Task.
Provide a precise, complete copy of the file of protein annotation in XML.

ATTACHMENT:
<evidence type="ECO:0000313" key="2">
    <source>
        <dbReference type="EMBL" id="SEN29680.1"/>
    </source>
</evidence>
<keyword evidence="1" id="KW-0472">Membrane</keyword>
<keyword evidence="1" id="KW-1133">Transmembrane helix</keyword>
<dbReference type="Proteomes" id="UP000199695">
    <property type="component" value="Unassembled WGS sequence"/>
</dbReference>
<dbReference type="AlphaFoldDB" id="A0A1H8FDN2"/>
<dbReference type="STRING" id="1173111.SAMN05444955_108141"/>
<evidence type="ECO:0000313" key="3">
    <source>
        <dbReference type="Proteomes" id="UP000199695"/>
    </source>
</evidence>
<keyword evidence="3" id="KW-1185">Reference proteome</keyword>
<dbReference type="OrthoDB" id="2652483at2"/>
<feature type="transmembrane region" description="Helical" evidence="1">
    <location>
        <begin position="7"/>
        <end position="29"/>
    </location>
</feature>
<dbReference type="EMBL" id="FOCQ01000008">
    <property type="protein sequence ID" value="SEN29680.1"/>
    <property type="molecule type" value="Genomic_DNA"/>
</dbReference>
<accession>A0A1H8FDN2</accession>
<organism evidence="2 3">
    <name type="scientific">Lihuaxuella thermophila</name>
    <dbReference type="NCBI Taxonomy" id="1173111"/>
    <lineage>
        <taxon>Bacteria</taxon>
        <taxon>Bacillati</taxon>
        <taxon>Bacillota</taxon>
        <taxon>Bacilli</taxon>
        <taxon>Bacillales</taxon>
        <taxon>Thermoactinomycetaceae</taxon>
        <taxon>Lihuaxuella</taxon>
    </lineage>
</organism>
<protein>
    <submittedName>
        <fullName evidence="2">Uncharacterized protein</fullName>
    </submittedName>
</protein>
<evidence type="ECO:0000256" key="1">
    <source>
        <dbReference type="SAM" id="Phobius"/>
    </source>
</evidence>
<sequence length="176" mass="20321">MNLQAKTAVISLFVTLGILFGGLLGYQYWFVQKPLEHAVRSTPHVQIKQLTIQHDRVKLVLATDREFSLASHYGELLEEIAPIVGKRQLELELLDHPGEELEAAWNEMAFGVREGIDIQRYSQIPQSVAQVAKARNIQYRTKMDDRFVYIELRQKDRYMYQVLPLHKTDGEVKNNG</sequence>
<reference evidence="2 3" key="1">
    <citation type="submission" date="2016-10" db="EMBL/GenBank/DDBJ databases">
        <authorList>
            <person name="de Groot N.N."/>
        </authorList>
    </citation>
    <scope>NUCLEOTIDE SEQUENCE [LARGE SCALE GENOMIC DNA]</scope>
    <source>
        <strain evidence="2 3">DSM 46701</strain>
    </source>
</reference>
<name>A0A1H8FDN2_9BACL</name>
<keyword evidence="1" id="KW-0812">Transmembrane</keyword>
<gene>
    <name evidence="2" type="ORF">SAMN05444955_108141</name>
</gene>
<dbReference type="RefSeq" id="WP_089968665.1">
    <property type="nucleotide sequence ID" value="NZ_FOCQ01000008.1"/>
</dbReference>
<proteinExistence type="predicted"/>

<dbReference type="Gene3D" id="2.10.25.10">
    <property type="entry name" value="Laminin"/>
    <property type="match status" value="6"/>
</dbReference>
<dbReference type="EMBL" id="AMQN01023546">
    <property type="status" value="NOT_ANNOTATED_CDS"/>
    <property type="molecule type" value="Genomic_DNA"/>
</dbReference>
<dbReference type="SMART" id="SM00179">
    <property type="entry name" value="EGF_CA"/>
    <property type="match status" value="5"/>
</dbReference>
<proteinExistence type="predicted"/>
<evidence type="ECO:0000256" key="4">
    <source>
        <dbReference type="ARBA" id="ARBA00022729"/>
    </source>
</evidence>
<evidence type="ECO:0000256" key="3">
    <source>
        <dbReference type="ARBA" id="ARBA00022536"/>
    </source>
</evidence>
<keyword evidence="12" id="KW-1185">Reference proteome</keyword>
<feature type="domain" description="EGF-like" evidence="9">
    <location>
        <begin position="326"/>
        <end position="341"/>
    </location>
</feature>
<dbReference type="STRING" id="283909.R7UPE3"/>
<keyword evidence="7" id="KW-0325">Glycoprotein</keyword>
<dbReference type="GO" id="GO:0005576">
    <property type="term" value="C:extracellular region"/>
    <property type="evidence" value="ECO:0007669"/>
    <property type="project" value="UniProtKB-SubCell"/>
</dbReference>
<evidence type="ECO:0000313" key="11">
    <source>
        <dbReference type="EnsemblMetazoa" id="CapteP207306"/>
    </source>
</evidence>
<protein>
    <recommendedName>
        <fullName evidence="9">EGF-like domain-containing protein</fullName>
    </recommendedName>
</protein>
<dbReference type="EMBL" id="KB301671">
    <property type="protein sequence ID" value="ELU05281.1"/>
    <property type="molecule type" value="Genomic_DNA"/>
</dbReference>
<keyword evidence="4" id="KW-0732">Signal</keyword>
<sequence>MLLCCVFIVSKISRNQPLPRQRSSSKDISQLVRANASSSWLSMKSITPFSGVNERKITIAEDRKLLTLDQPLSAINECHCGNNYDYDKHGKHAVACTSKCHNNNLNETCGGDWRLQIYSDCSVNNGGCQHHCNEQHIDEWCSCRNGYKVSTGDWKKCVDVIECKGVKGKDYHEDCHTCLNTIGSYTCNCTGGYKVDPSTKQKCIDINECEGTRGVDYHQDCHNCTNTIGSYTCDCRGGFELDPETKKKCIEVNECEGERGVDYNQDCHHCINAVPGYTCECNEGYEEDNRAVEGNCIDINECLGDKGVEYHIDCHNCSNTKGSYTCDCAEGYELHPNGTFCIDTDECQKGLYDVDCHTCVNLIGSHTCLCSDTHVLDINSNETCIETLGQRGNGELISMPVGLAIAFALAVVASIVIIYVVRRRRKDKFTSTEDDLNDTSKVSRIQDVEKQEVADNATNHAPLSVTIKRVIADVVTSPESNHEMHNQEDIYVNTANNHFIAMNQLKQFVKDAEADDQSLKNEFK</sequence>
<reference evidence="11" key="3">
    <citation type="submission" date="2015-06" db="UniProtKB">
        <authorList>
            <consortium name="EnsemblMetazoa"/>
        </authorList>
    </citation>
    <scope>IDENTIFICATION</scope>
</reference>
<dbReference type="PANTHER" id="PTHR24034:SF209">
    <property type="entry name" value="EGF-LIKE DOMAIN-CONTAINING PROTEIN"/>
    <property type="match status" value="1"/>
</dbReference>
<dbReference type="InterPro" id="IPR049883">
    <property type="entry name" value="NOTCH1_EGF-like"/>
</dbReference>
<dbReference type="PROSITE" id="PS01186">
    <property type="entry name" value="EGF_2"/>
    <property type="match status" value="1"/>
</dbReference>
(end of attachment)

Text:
<evidence type="ECO:0000313" key="2">
    <source>
        <dbReference type="EMBL" id="SEN29680.1"/>
    </source>
</evidence>
<keyword evidence="1" id="KW-0472">Membrane</keyword>
<keyword evidence="1" id="KW-1133">Transmembrane helix</keyword>
<dbReference type="Proteomes" id="UP000199695">
    <property type="component" value="Unassembled WGS sequence"/>
</dbReference>
<dbReference type="AlphaFoldDB" id="A0A1H8FDN2"/>
<dbReference type="STRING" id="1173111.SAMN05444955_108141"/>
<evidence type="ECO:0000313" key="3">
    <source>
        <dbReference type="Proteomes" id="UP000199695"/>
    </source>
</evidence>
<keyword evidence="3" id="KW-1185">Reference proteome</keyword>
<dbReference type="OrthoDB" id="2652483at2"/>
<feature type="transmembrane region" description="Helical" evidence="1">
    <location>
        <begin position="7"/>
        <end position="29"/>
    </location>
</feature>
<dbReference type="EMBL" id="FOCQ01000008">
    <property type="protein sequence ID" value="SEN29680.1"/>
    <property type="molecule type" value="Genomic_DNA"/>
</dbReference>
<accession>A0A1H8FDN2</accession>
<organism evidence="2 3">
    <name type="scientific">Lihuaxuella thermophila</name>
    <dbReference type="NCBI Taxonomy" id="1173111"/>
    <lineage>
        <taxon>Bacteria</taxon>
        <taxon>Bacillati</taxon>
        <taxon>Bacillota</taxon>
        <taxon>Bacilli</taxon>
        <taxon>Bacillales</taxon>
        <taxon>Thermoactinomycetaceae</taxon>
        <taxon>Lihuaxuella</taxon>
    </lineage>
</organism>
<protein>
    <submittedName>
        <fullName evidence="2">Uncharacterized protein</fullName>
    </submittedName>
</protein>
<evidence type="ECO:0000256" key="1">
    <source>
        <dbReference type="SAM" id="Phobius"/>
    </source>
</evidence>
<sequence length="176" mass="20321">MNLQAKTAVISLFVTLGILFGGLLGYQYWFVQKPLEHAVRSTPHVQIKQLTIQHDRVKLVLATDREFSLASHYGELLEEIAPIVGKRQLELELLDHPGEELEAAWNEMAFGVREGIDIQRYSQIPQSVAQVAKARNIQYRTKMDDRFVYIELRQKDRYMYQVLPLHKTDGEVKNNG</sequence>
<reference evidence="2 3" key="1">
    <citation type="submission" date="2016-10" db="EMBL/GenBank/DDBJ databases">
        <authorList>
            <person name="de Groot N.N."/>
        </authorList>
    </citation>
    <scope>NUCLEOTIDE SEQUENCE [LARGE SCALE GENOMIC DNA]</scope>
    <source>
        <strain evidence="2 3">DSM 46701</strain>
    </source>
</reference>
<name>A0A1H8FDN2_9BACL</name>
<keyword evidence="1" id="KW-0812">Transmembrane</keyword>
<gene>
    <name evidence="2" type="ORF">SAMN05444955_108141</name>
</gene>
<dbReference type="RefSeq" id="WP_089968665.1">
    <property type="nucleotide sequence ID" value="NZ_FOCQ01000008.1"/>
</dbReference>
<proteinExistence type="predicted"/>

<dbReference type="Gene3D" id="2.10.25.10">
    <property type="entry name" value="Laminin"/>
    <property type="match status" value="6"/>
</dbReference>
<dbReference type="EMBL" id="AMQN01023546">
    <property type="status" value="NOT_ANNOTATED_CDS"/>
    <property type="molecule type" value="Genomic_DNA"/>
</dbReference>
<dbReference type="SMART" id="SM00179">
    <property type="entry name" value="EGF_CA"/>
    <property type="match status" value="5"/>
</dbReference>
<proteinExistence type="predicted"/>
<evidence type="ECO:0000256" key="4">
    <source>
        <dbReference type="ARBA" id="ARBA00022729"/>
    </source>
</evidence>
<evidence type="ECO:0000256" key="3">
    <source>
        <dbReference type="ARBA" id="ARBA00022536"/>
    </source>
</evidence>
<keyword evidence="12" id="KW-1185">Reference proteome</keyword>
<feature type="domain" description="EGF-like" evidence="9">
    <location>
        <begin position="326"/>
        <end position="341"/>
    </location>
</feature>
<dbReference type="STRING" id="283909.R7UPE3"/>
<keyword evidence="7" id="KW-0325">Glycoprotein</keyword>
<dbReference type="GO" id="GO:0005576">
    <property type="term" value="C:extracellular region"/>
    <property type="evidence" value="ECO:0007669"/>
    <property type="project" value="UniProtKB-SubCell"/>
</dbReference>
<evidence type="ECO:0000313" key="11">
    <source>
        <dbReference type="EnsemblMetazoa" id="CapteP207306"/>
    </source>
</evidence>
<protein>
    <recommendedName>
        <fullName evidence="9">EGF-like domain-containing protein</fullName>
    </recommendedName>
</protein>
<dbReference type="EMBL" id="KB301671">
    <property type="protein sequence ID" value="ELU05281.1"/>
    <property type="molecule type" value="Genomic_DNA"/>
</dbReference>
<keyword evidence="4" id="KW-0732">Signal</keyword>
<sequence>MLLCCVFIVSKISRNQPLPRQRSSSKDISQLVRANASSSWLSMKSITPFSGVNERKITIAEDRKLLTLDQPLSAINECHCGNNYDYDKHGKHAVACTSKCHNNNLNETCGGDWRLQIYSDCSVNNGGCQHHCNEQHIDEWCSCRNGYKVSTGDWKKCVDVIECKGVKGKDYHEDCHTCLNTIGSYTCNCTGGYKVDPSTKQKCIDINECEGTRGVDYHQDCHNCTNTIGSYTCDCRGGFELDPETKKKCIEVNECEGERGVDYNQDCHHCINAVPGYTCECNEGYEEDNRAVEGNCIDINECLGDKGVEYHIDCHNCSNTKGSYTCDCAEGYELHPNGTFCIDTDECQKGLYDVDCHTCVNLIGSHTCLCSDTHVLDINSNETCIETLGQRGNGELISMPVGLAIAFALAVVASIVIIYVVRRRRKDKFTSTEDDLNDTSKVSRIQDVEKQEVADNATNHAPLSVTIKRVIADVVTSPESNHEMHNQEDIYVNTANNHFIAMNQLKQFVKDAEADDQSLKNEFK</sequence>
<reference evidence="11" key="3">
    <citation type="submission" date="2015-06" db="UniProtKB">
        <authorList>
            <consortium name="EnsemblMetazoa"/>
        </authorList>
    </citation>
    <scope>IDENTIFICATION</scope>
</reference>
<dbReference type="PANTHER" id="PTHR24034:SF209">
    <property type="entry name" value="EGF-LIKE DOMAIN-CONTAINING PROTEIN"/>
    <property type="match status" value="1"/>
</dbReference>
<dbReference type="InterPro" id="IPR049883">
    <property type="entry name" value="NOTCH1_EGF-like"/>
</dbReference>
<dbReference type="PROSITE" id="PS01186">
    <property type="entry name" value="EGF_2"/>
    <property type="match status" value="1"/>
</dbReference>